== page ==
July 11, 2000
RAY SUAREZ: Ms. Tamir, what should Americans understand, or what should they know to help them understand why this (the Middle East Summit) is so hard?
MIN. TAMIR: Well, I think this is a very difficult conflict between two peoples who have their own claims for justice, and who wish to find a way to live together under very complicated circumstances.
We have gone a very long way since the beginning of the conflict. But as we were told right now, there are certain very crucial issues now on the table, and I admire Prime Minister Barak for being ready to come here and discuss those issues, knowing very well that those are very difficult issues to solve, and nevertheless being very determined to try and solve them in order to secure the future of Israel and to bring about the gift of peace for the future generations.
MR. SUAREZ: Well, just in the past few weeks, spokesmen, or people who claim to be spokesmen, from both sides, have talked about an outbreak of violence if this isn’t settled soon. Why have things reached such a critical point? We see it’s seven years since that handshake in the Rose Garden with President Clinton. Why is 2000 leaving everyone on the knife edge?
MIN. TAMIR: I think that one principle we should stress — that the risk of the eruption of violence comes only from the Palestinian side. And we have been going through a long process of negotiations — that is true. But we are now I think coming to a point where we are really offering a realistic deal that could be an end to the conflict. And I think that the risk of violence comes from the fact that it is very hard, especially on the Palestinian side, to come to grips with the fact that that kind of an agreement will remain a very painful compromise.
MR. SUAREZ: But when you say especially on the Palestinian side, both leaders say that they understand fully that they can’t get everything they want in this negotiation. Would you say that that’s true for the people who stand behind these leaders?
MIN. TAMIR: Well, I’m quite sure that that is true for the Israeli public. We know very well that in order to come to an agreement we have to make a compromise — a very painful compromise for us, as it is by the way very painful for the Palestinians. In this kind of a conflict where justice meets justice, I believe that there are only very painful compromises.
The question is how strong a leader is, to bring back home a painful compromise. And I think that Barak is a strong leader in that respect, that he can bring back a painful compromise, because people trust him, because people know that he is – as we call him in Israel, Soldier Number One – that he is a person that has the security interests of Israel in his mind, and he is devoted to providing Israel with the best and secure future.
The question is whether the Palestinians now, when we are offering them a generous deal, whether they are ready to sign the deal and to look forward to a future of cooperation between the two peoples in the Middle East. …
I am surprised that Hanan [Ashwari – also being interviewed] — if I may call you Hanan, because we are good friends — talks about unilateral attempts to sort of impose a solution. We are here in a summit talking together. I mean, Prime Minister Barak and Yasser Arafat are sitting together and trying to find the most suitable compromise for all of us in the region. So there is no unilateral attempt to impose a solution.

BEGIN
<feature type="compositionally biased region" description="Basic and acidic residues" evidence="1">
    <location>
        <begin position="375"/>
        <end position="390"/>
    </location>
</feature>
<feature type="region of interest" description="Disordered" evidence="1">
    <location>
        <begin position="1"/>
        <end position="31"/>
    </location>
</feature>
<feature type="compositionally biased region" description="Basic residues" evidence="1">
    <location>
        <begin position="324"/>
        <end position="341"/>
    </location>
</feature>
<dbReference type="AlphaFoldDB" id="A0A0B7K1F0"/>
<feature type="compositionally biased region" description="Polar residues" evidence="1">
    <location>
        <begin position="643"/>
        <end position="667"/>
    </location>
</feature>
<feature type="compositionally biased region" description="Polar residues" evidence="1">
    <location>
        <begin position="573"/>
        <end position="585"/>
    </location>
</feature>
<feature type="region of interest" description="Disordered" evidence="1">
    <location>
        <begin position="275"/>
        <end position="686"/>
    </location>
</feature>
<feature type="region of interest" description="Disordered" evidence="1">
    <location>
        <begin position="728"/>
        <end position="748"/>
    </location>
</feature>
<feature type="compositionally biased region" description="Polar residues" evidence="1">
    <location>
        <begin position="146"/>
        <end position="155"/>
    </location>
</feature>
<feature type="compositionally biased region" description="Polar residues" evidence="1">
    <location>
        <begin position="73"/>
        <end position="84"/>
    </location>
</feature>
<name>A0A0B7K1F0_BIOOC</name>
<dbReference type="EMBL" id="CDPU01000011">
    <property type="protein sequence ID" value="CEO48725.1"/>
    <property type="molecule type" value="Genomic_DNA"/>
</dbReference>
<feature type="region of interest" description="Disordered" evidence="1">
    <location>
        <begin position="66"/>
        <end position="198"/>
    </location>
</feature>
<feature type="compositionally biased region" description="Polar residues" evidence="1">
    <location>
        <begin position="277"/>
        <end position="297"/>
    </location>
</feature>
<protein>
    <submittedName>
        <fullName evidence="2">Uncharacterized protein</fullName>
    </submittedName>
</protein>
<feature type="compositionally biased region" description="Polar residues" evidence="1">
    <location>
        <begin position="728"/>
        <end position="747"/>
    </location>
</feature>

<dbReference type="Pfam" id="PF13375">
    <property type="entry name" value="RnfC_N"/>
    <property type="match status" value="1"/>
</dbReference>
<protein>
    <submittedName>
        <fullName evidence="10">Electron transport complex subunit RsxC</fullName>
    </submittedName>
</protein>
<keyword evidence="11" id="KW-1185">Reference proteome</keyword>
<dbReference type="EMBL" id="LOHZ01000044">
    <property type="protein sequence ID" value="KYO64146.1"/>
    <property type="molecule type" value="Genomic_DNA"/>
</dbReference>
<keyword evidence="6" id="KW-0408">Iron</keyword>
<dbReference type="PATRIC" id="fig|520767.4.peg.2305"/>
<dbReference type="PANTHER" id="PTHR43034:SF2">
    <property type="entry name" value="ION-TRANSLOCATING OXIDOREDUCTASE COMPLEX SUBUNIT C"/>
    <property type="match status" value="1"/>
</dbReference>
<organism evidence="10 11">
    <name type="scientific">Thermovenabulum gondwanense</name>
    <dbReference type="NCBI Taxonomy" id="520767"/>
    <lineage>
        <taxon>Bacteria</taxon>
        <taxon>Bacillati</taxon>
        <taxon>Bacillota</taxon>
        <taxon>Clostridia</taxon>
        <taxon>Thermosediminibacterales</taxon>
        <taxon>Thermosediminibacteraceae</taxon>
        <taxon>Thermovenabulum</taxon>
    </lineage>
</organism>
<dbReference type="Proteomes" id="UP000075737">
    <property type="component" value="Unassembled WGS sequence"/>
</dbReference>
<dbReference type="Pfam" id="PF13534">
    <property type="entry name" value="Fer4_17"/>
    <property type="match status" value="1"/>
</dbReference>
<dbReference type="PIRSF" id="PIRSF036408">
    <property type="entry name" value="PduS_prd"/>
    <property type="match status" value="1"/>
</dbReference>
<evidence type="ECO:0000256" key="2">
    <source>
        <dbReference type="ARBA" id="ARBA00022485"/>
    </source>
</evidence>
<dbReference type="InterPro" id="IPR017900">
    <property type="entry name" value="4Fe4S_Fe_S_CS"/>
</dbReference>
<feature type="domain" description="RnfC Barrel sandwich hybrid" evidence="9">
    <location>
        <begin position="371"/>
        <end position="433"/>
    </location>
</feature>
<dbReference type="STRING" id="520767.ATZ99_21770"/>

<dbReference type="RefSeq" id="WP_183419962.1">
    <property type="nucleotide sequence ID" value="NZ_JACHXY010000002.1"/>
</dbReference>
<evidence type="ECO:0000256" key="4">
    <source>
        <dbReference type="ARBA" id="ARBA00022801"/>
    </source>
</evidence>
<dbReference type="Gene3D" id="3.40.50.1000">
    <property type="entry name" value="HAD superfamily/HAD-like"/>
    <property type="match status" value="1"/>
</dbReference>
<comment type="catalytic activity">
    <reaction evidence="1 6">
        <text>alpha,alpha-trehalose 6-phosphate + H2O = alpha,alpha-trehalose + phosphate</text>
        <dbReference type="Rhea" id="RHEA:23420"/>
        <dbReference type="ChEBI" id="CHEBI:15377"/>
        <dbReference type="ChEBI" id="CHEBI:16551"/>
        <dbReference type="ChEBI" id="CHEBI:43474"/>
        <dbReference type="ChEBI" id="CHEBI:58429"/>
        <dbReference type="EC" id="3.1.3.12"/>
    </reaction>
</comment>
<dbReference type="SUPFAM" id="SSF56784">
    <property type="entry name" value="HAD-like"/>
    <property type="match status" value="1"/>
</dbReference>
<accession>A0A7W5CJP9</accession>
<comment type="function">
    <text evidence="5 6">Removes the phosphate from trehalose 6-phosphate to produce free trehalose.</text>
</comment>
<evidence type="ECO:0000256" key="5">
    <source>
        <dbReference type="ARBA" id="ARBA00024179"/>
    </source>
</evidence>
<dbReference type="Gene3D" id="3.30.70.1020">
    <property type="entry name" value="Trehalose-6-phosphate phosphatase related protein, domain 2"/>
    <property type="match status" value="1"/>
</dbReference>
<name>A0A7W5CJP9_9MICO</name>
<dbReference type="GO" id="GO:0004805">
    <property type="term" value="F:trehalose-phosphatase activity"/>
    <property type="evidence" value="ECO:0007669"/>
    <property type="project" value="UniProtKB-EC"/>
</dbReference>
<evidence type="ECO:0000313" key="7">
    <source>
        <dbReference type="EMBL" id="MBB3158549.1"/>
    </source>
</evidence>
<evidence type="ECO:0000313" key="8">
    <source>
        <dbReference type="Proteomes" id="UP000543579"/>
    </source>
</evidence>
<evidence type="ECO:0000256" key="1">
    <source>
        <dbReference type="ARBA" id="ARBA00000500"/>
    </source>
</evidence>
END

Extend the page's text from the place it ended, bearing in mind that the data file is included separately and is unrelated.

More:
The recent attempt to realistically assess what could be done right now and push forward some sort of a solution which I think will neither be ideal for you nor for us — you know, many people in Israel want the ‘Greater Israel’. Many people in Palestine want the ‘Greater Palestine’. Neither side, neither side of extremism will win. I think the people that will win are the pragmatics, those who know that they have to make a compromise, and always a compromise is made together — not unilaterally.
MR. SUAREZ: Well, what kind of moves on the part of the Palestinians, what kind of signs from the Palestinians, would create the kind of security in Israel – among Israelis – that would make them more confident about giving the higher percentage of the ‘occupied’ territories rather than the lower percentage of the range in these lands that we are talking about?
MIN. TAMIR: Well, I think that the major issue is that – really – is of trust and security for the future of Israel. You know, we are also a country of refugees, a country of people coming with and bearing in mind a very harsh history. And I think the people of Israel want to enter an era where they can live in peace and they know that they have security for them and their children and their grandchildren after them – which is probably true also for the Palestinians.
Therefore, what we want now this summit to achieve is to find from the Palestinians exactly what are their plans, what is the kind of agreement that they are ready to sign on. We don’t want any more abstract declarations of this. We want to get down to business. I think this is why Prime Minister Barak came here. He wants here to know exactly whether we could sign a peace agreement in the foreseeable future. We don’t want to leave this conflict for the generations ahead.
||The Camp David Summit – July 2000|